Writing can bring even the best author to her knees a colleague said to me, chuckling, as I morosely told him about my work on a long, scholarly writing project. His words did make me feel briefly better, but this really ordeal should not happen to me someone who advises other social scientists! Another phrase from another colleague was, in connection with such academic writing, rather better for bolstering courage: Practically all students make the same mistake, of beginning their own writing too late. They lose themselves in the flood of literature. Courage, it is true, can be a good companion on the journey to ones own scholarly manuscript. But in the course of our experiences with our own texts, we have discovered three additional, much better escorts: commitment, motivation, and support from colleagues. Whenever we had a personal commitment to the topic we were writing about, we began writing earlier in the morning, worked with more dedication, and sat longer at our desks in the evening. And when, in the process of writing, a good idea suddenly hit us (which they often only do while we are actually writing), the letters practically flew onto the paper. Finally, we have realized just how beneficial conversations or teamwork with colleagues can be, especially in scholarly work and, luckily, academia regards cooperation quite highly! Commitment, motivation, and support from colleagues are hence the things we would like you to take to heart regarding your academic writing. To the degree that these factors work together, writing a scholarly work can sometimes even be fun! In counselling sessions with students planning their theses it struck us that, unfortunately, these qualities were often missing. Commitment is the easiest to achieve. When you have a choice about the topic or central question of your work, ask yourself which topic, which question really interests you what gets you excited. Motivation is more difficult to inspire. It has much to do with self-determination, with knowing and understanding your own character and work habits. It is most important that in every phase of text preparation you consistently dare to trust yourself, for example beginning by simply writing straight out without consulting ten books first. You might be amazed by your own level of knowledge, and besides, secondary literature is not an end in itself. Motivation can also be nurtured if, for any pages you write, you give yourself a reward and them a place of honor on your desk. Furthermore, you are (of course) also responsible for structuring your work day such that something of your own can come out of it and the hours spent at your desk do not become torture. Plan work time and free time, as well as specific highlights that you can look forward to. Support from Colleagues should not be left to chance, but organised. Which colleagues might be happy to make themselves available for discussions on methodological framework, and which willing to read through your text? Who can you call when you need to let off some steam? This guide is deliberately kept short and simple. On the title page we have provided a note on the possibilities for further consultation (and workshops) as well as literature recommendations.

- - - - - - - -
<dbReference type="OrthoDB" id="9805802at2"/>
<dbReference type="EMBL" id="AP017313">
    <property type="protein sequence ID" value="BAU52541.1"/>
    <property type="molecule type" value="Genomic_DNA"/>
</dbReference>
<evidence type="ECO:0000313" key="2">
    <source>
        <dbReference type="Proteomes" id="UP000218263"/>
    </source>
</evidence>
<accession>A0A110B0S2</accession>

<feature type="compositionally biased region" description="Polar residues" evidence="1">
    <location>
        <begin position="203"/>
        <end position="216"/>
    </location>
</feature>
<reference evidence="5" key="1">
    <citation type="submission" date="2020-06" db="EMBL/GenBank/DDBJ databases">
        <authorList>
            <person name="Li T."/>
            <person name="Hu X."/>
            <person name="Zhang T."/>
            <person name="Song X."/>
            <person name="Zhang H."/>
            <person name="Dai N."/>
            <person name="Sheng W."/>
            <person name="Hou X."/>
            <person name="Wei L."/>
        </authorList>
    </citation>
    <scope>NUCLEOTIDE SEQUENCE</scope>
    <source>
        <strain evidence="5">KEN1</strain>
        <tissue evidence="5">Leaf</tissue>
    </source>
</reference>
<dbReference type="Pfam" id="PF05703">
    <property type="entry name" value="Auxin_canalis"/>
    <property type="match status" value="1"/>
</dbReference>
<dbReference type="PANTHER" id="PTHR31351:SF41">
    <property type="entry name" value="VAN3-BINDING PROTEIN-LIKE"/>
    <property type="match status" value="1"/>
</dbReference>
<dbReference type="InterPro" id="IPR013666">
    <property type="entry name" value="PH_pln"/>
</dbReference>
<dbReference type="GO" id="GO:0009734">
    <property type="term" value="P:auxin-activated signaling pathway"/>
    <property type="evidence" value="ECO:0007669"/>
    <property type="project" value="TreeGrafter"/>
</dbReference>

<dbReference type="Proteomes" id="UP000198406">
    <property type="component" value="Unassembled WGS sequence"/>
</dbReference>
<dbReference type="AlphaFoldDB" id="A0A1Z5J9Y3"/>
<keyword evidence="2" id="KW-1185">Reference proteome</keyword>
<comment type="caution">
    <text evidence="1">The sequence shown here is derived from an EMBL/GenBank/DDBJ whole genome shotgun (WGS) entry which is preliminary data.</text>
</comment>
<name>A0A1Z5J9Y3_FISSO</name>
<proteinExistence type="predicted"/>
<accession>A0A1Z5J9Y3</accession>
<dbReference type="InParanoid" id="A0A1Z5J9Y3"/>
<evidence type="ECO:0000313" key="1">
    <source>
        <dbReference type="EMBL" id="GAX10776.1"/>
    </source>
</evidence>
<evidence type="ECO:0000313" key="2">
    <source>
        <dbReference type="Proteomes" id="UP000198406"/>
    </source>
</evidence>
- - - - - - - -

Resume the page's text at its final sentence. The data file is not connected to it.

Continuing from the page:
II. Work Stages